The Tom Bearden
Tom Bearden and Floyd Sweet at Floyd Sweet's home
Sweet's solid state vacuum triode used specially conditioned barium ferrite magnetics whose H-field was in self-oscillation. The device produced a COP = 1.2´ 106, outputting some 500 watts for an input of only 33 milliwatts. Sweet never revealed his complete ELF self-oscillation conditioning procedure for the magnets. However, in ferromagnets, self-oscillations of
are known at frequencies from about 1 kHz to 1 MHz.
For an entry into this technical area with detailed reference citations, see A.G. Gurevich and G.A. Melkov, Magnetization Oscillations and Waves, CRC Press, 1996, p. 279. See particularly Victor S. L'vov, Wave Turbulence Under Parametric Excitation: Applications to Magnets, Springer-Verlag, Berlin, 1994, p. 214-218, 226-234, 281-289.
The late Test Engineer Walter Rosenthal explains how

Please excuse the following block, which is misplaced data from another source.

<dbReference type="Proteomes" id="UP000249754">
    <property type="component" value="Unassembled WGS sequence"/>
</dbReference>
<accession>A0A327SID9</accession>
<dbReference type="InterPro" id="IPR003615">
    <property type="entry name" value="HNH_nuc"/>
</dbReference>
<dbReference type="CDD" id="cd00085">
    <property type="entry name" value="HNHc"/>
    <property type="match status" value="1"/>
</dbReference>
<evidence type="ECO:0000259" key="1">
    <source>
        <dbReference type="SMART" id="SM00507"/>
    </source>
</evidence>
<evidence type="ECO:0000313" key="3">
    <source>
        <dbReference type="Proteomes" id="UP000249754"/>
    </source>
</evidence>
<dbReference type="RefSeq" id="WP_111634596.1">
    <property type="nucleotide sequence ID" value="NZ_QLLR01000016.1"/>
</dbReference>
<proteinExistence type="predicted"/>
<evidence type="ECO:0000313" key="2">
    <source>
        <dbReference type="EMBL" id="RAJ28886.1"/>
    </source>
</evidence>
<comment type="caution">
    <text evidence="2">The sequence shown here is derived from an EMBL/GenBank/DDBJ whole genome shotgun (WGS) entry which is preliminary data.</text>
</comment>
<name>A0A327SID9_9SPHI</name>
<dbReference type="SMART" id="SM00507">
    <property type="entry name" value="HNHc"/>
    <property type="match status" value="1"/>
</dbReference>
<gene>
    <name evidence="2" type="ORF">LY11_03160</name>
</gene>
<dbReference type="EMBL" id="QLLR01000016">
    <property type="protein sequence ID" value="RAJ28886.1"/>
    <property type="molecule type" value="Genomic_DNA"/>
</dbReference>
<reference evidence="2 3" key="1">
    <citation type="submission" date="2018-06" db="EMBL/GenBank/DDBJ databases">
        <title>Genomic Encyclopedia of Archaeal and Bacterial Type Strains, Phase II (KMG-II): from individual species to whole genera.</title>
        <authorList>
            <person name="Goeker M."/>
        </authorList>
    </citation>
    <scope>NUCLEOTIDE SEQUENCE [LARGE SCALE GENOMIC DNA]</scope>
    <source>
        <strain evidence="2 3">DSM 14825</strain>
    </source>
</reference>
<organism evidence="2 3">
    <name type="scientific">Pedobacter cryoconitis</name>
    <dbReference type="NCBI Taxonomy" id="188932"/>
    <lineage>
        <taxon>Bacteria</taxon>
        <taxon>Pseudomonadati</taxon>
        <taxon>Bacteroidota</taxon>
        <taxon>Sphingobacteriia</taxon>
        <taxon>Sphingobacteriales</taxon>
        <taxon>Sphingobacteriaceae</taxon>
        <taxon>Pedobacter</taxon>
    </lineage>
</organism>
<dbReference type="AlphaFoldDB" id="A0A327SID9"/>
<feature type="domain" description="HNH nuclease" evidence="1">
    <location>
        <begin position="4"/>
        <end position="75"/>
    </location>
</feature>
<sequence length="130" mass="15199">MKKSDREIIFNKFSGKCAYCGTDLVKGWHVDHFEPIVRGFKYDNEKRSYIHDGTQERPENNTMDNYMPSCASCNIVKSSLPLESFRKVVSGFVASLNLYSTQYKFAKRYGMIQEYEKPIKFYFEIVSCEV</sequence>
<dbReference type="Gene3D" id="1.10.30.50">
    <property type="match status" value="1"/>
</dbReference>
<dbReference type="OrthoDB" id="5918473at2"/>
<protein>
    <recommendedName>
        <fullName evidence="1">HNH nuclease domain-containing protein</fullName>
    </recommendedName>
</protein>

Floyd Sweet's special magnets worked
The late Floyd Sweet demonstrating how he
conditioned his magnets for the VTA
Floyd Sweet demonstrating with two magnets how he checks their properties on a specially modified TV
John Bedini, Tom Bearden, Floyd Sweet
Floyd Sweet and T. E. Bearden, "Utilizing Scalar Electromagnetics to Tap Vacuum Energy," Proceedings of the 26th Intersociety Energy Conversion Engineering Conference (IECEC '91), Boston, Massachusetts, 1991, p. 370-375.
It may be of interest that Kron was a mentor of Sweet, who was his protégé. Sweet worked for the same company, but not on the Network Analyzer project. However, he almost certainly knew the secret of Kron's "open path" discovery and his negative resistor.
Excerpted from "On Extracting Electromagnetic Energy from the Vacuum," IC-2000, by Tom Bearden.